What does he mean? He means that he believes that civilians should be cooking for our soldiers, creating potable water for the soldiers, repairing broken vehicles, handling the mail, inspecting our food and on and on and on. He means that if a soldier isn't engaged in launching bullets at the enemy, then that soldier is not performing "military functions". (See Monday's posting: "How new efficiencies screw our soldiers.")

And he testifies this to be the case even as the Army's senior logistician proclaims that our soldiers are living in substandard conditions in Iraq because civilian contractors were a no-show on the battlefield.

Lieutenant General Mahan has it right...the only recourse for this misguided displacement of Army functions is to sue the civilians after the fact.

Doesn't do CPT Patti much good at the moment, does it?

And so - where does the Umbrella General come in?

The Generals know that General Shinseki was right.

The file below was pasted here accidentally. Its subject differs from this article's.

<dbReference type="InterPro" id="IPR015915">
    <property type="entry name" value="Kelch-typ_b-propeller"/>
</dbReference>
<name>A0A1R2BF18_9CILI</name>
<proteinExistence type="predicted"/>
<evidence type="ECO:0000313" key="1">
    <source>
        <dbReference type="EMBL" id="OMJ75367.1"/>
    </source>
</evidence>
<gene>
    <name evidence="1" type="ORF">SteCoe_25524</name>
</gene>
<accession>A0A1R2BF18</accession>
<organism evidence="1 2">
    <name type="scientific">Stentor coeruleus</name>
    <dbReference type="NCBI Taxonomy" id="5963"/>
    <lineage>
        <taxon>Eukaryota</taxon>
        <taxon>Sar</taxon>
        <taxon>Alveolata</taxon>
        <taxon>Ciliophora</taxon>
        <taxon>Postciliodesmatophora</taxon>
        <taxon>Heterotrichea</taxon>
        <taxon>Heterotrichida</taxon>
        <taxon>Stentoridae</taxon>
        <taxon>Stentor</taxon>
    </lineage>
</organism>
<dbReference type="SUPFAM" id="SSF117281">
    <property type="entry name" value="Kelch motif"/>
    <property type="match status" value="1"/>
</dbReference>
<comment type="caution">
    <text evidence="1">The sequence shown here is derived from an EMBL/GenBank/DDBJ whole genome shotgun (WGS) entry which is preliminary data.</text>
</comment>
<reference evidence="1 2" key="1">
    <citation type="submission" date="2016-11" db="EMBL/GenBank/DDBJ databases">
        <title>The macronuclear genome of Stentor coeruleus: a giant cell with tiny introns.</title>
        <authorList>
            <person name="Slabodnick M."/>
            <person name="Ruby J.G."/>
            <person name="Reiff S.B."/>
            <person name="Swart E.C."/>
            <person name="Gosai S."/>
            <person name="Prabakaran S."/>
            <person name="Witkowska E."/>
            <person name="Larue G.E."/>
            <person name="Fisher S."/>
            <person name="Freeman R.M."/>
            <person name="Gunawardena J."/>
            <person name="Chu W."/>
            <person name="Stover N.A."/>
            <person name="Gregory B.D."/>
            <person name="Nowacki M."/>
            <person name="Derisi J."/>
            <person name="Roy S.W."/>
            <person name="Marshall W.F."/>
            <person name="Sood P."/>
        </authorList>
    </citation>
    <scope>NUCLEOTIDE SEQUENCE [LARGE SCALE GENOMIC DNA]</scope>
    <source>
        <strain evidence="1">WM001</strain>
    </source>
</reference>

Secretary Rumsfelds much touted "transformation of the military" has at its roots the peacetime idea that non-bullet-launching functions should be handed over to civilians. Problem is, it doesn't work. We saw that in the Civil War with the spotty attendance of the "sutlers" on the battlefield, who were fair-weather merchants at best. LTG Mahan sees it in Iraq. More importantly, your soldier and my soldier see it every day in Iraq.

So well known is Secretary Rumsfeld's intent, and so heinous is it to the well being of our soldiers (and Marines, and Airmen and Seamen and Coasties) that no active duty General who was offered the job wants his legacy to be that of ripping the support out of the Army.

And so - the umbrella issue highlights that tradition weighs heavily in the Army for even light things. But today's issue goes well beyond that. It reflects that the professional experience of upwards of 35 years of service that each of these Generals have can not reconcile what they know to be true with what Secretary Rumsfeld has in mind.

Yes, we owe much to civilian control of the military. But the civilian masters could learn much from the collective message of the Professional Soldiers who have spent their lives studying the art of war.

No comments: